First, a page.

ویژگی تجزیه و تحلیل EEG کمی در بزرگسالان مبتلا به اختلال نقص توجه
|کد مقاله||سال انتشار||مقاله انگلیسی||ترجمه فارسی||تعداد کلمات|
|32705||2002||12 صفحه PDF||سفارش دهید||5778 کلمه|
Publisher : Elsevier - Science Direct (الزویر - ساینس دایرکت)
Journal : Psychiatry Research, Volume 112, Issue 2, 10 October 2002, Pages 133–144
Attention deficit hyperactivity disorder (ADHD) in children and adolescents is characterised by excessive restlessness and an extremely poor concentration span, resulting in impulsive and disruptive behaviour. Clinical observation of ADHD in adults suggests that the early hyperactivity is diminished in terms of its impact on social and academic function, while impulsive-type behaviours remain unchanged. EEG studies in children and adolescents with ADHD have reported significantly more low-frequency power (predominantly theta) and less high-frequency power (predominantly beta) than in normal subjects. In normal children and adolescents, a decrease in theta power and an increase in beta power are found with increasing age, leading some researchers to interpret the EEG anomalies in ADHD as evidence of developmental delay. Studies of adults with ADHD compared with normal adult control subjects have found a reduction in the difference between the two groups, suggesting that the reduced beta activity apparent in ADHD children and adolescents changes with age. Adults with ADHD thus appear to have elevated low-frequency power as their predominant EEG difference from normal control subjects. The present study examined whether this EEG profile was specific to adult ADHD patients. Quantitative EEGs were recorded at rest in an eyes-open condition and used to compare 50 adult patients diagnosed with ADHD with 50 non-ADHD subjects (who presented for ADHD assessment but failed to meet the diagnostic criteria) and 50 control subjects. The ADHD group differed from both the non-ADHD and the control groups on the basis of elevated theta activity. The ADHD and control groups did not differ in beta activity, but relative theta was reduced and relative beta power was elevated in the non-ADHD group compared with both the ADHD and control groups. These results suggest that quantitative EEG may be used to differentiate ADHD adults from both normal adults and adults who display some of the symptoms of ADHD, but fail to meet the diagnostic criteria of ADHD.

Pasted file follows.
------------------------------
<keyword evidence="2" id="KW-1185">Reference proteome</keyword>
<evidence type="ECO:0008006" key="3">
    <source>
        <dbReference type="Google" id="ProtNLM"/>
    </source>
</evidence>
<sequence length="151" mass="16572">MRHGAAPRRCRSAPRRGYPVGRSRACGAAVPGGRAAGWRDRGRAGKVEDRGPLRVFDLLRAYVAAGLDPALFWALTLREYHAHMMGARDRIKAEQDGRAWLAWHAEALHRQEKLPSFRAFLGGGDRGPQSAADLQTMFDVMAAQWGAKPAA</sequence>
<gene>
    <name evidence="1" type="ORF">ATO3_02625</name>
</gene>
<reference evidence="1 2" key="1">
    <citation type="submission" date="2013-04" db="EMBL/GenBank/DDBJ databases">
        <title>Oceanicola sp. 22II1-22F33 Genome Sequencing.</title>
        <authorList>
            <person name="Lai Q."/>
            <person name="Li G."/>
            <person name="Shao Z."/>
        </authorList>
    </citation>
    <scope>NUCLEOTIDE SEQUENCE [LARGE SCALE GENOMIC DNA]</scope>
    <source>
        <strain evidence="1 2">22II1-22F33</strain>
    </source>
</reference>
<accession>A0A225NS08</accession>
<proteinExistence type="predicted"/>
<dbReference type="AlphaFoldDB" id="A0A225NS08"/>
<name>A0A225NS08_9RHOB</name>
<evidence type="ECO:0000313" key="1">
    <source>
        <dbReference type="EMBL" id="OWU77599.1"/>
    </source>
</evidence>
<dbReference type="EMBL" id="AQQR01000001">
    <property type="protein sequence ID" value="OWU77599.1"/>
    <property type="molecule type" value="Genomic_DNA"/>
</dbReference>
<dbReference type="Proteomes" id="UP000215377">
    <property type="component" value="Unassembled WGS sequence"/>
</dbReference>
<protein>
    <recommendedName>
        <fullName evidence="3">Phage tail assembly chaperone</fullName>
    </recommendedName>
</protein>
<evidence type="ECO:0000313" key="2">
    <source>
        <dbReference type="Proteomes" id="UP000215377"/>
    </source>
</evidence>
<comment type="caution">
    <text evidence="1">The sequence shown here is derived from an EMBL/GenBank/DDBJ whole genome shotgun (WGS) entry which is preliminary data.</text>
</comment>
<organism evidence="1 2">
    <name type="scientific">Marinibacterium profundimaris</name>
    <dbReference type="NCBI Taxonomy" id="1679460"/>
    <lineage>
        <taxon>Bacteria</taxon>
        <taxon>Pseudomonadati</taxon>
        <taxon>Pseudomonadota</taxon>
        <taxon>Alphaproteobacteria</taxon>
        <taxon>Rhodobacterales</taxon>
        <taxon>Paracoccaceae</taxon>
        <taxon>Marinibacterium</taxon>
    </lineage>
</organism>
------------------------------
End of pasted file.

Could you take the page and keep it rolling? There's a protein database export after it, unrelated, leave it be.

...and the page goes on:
Attention deficit hyperactivity disorder (ADHD) is recognised as a common childhood disorder, although the nomenclature and diagnostic criteria have frequently been redefined since the beginning of this century. Only in recent years has the American Psychiatric Association Diagnostic and Statistical Manual of Mental Disorders mentioned the existence of the disorder in adults. The current DSM-IV (American Psychiatric Association, 1994) does not provide a specific list of symptoms found in adults, and therefore diagnosis is dependent on the skills and knowledge of the diagnostician. According to Wender (1998), as many as 60–70% of children with ADHD continue to present with some of the symptoms of the disorder in adulthood. Studies of ADHD in adulthood have revealed some interesting findings. Adults with ADHD tend to respond as well as children to stimulant medication, and the effect is just as dramatic. The disorder may be genetically transmitted and biologically mediated. ADHD may be linked to conduct and learning disorders in children, and psychiatric disorders in adults, including alcohol and drug abuse. Finally, it has been suggested that the disorder may occur as a result of a dysfunction in neurotransmitter activity (Wender, 1998). Early retrospective studies examining ADHD identified a range of symptoms thought to constitute an adult form of the disorder. Menkes et al. (1967) carried out a study in which 14 patients initially assessed with problems of hyperactivity and learning difficulties were traced and assessed 25 years later. This early study provided some evidence that a proportion of adults with problems of hyperactivity and learning difficulties as children continued to manifest a variety of difficulties related to the hyperactive syndrome. Borland and Heckman (1976) and Feldman et al. (1979) reported that the majority of adults previously diagnosed with hyperactive child syndrome were in stable employment and self-supporting, although half of the subjects continued to display symptoms. Both of these studies reported that adults with ADHD had significantly lower self-esteem and a higher level of antisocial behaviour than the control group. Feldman et al. (1979) reported that, compared to their control group, a higher proportion of adults with ADHD had used marijuana. Drug use was not reported in the Borland and Heckman (1976) study. Other researchers (e.g. Shelly and Riester, 1972 and Wood et al., 1976) identified a deviant adult population and, following comprehensive assessments, made a retrospective diagnosis based on the childhood history of these patients. Their findings confirmed that some of the symptoms of the hyperactive child syndrome had continued into adulthood. Weiss and Hechtman (1986) identified symptoms such as organisational problems and concentration difficulties as characteristic of adults with ADHD. Furthermore, adults with the disorder are often regarded as being rude and impolite, and they typically underachieve in academic and vocational areas. According to Barkley (1990), adults with ADHD tend to be of lower socio-economic status and frequently change jobs, move residence and have more part-time employment. Furthermore, employers rate adults with ADHD as less able to work without supervision, complete assignments and meet the demands of the job. In a prospective follow-up study by Weiss and Hechtman (1986), social skills and interaction problems in adults with ADHD were identified, and this was especially apparent in the area of heterosexual interactions and assertive behaviour. Almost 10% of adults with ADHD had attempted suicide, with 5% dying as a result of suicide or accidental injury. Early peer relationship difficulties often result in interpersonal problems in adulthood; 75% have interpersonal problems, greater heterosocial-skill problems and difficulties with assertiveness (Weiss and Hechtman, 1986 and Barkley, 1990). Biederman et al. (1995) also demonstrated that ADHD was a significant risk factor for substance abuse. Barkley et al. (1993) reported that teenagers and young adults with ADHD had less sound driving habits and were more likely to receive traffic citations, particularly for speeding. Psychophysiological measures, such as electroencephalography (EEG), event-related potentials (ERPs), galvanic skin response and heart rate, have been employed in investigations of brain function in young and adolescent patients with ADHD in an attempt to clarify the aetiology of this disorder, as well as other childhood behaviour problems. Many of the findings failed to distinguish ADHD and control groups; however, where differences between the groups were demonstrated, they were consistently in the direction of low or diminished arousal in those with ADHD (Barkley, 1997). ERP studies (e.g. Johnstone and Barry, 1996 and Johnstone et al., 2001) have reported smaller amplitudes in ERP components of ADHD subjects, suggesting dysfunction in the pre-frontal regions of the brain. Several studies (e.g. Sieg et al., 1995) comparing cerebral blood flow in ADHD and normal children have consistently reported decreased blood flow to the pre-frontal regions. Many studies using quantitative electroencephalographic (qEEG) analysis on children with ADHD have reported an increase in low-frequency power (predominantly theta) compared with the age-matched control group (Satterfield et al., 1972, Satterfield et al., 1984, Satterfield and Cantwell, 1974, Montagu, 1975, Lubar, 1991, Mann et al., 1992, Matsuura et al., 1993, Clarke et al., 1998, Clarke et al., 2001a and Clarke et al., 2001b). Callaway et al. (1983) found that hyperactive children had significantly less beta power than a control group, and that there were no significant differences in theta activity. They also reported a significant decrease in alpha activity. This study suggested that the lower beta power was the best discriminator of all the EEG variables measured. This finding was also consistent with that of Dykman et al. (1982), who used principal component analysis of the EEG spectra at P3, P4, T1 and T2 sites and found that hyperactive children had lower values on a factor that primarily loaded in the beta band. The WHO study of Matsuura et al. (1993) also found that children with ADHD had significantly lower beta power than either a deviant behaviour group or the control group. A recent study by the authors (Bresnahan et al., 1999) extended the above electrophysiological findings in children by reporting that, in adolescents and adults diagnosed with ADHD, the elevated low-frequency power (delta and theta) apparent in a child ADHD group remained. Furthermore, beta activity, which has been reported to be significantly reduced in children (Mann et al., 1992, Clarke et al., 1998, Clarke et al., 2001a and Clarke et al., 2001b), was generally reduced, but the effect diminished from children to adolescents to adults. That is, the difference in beta power between the ADHD and control groups reduced with age. It was suggested that this reduction in the beta power difference between the ADHD and control groups corresponded with the reduction in the level of hyperactivity reported in adults in the clinical setting, while the maintenance of elevated low-frequency power corresponded to their continued high levels of impulsivity. The ADHD group maintained a higher theta/beta ratio compared with the control group, which decreased with age. There was also a decrease in total power with age in both the ADHD and control groups. More recently, research has focused on the biological and genetic causal factors in ADHD. Researchers in the field of genetics (e.g. Cook et al., 1995) have implicated the dopamine transporter gene in ADHD. Faraone et al. (1999) reported an association between the dopamine D4 (DRD4) gene and ADHD. That is, the diagnosis of ADHD among family members was predicted by the number of seven-repeat alleles. The role of the catecholamine neurotransmitters, dopamine and norepinephrine, has been implicated in the neuropharmacology of attention. The commonly used amphetamine, d-amphetamine, acts by releasing dopamine from presynaptic dopamine terminals, and l-amphetamine releases norepinephrine, as well as dopamine, by a similar mechanism. The symptoms of hyperactivity and impulsivity in ADHD are also thought to be mediated by dopamine, but different pathways are involved (Stahl, 2000). It appears reasonable to believe that these biological differences underlie both the symptomatology and EEG profiles of ADHD. In this study we examined quantified, resting EEG from 50 adults diagnosed with ADHD, 50 non-ADHD subjects (who presented with some of the symptoms of ADHD, but failed to meet the diagnostic criteria) and 50 control subjects. Our aim was to replicate our previous findings on adults with ADHD compared with the control group, and to identify whether electrophysiological measures could differentiate adults diagnosed with ADHD and those presenting with some of the features of the disorder. In terms of the overlap of some symptoms between the ADHD and non-ADHD groups, we proposed that the electrophysiological measures might reflect some of the symptom differences between subjects diagnosed with ADHD and the non-ADHD group.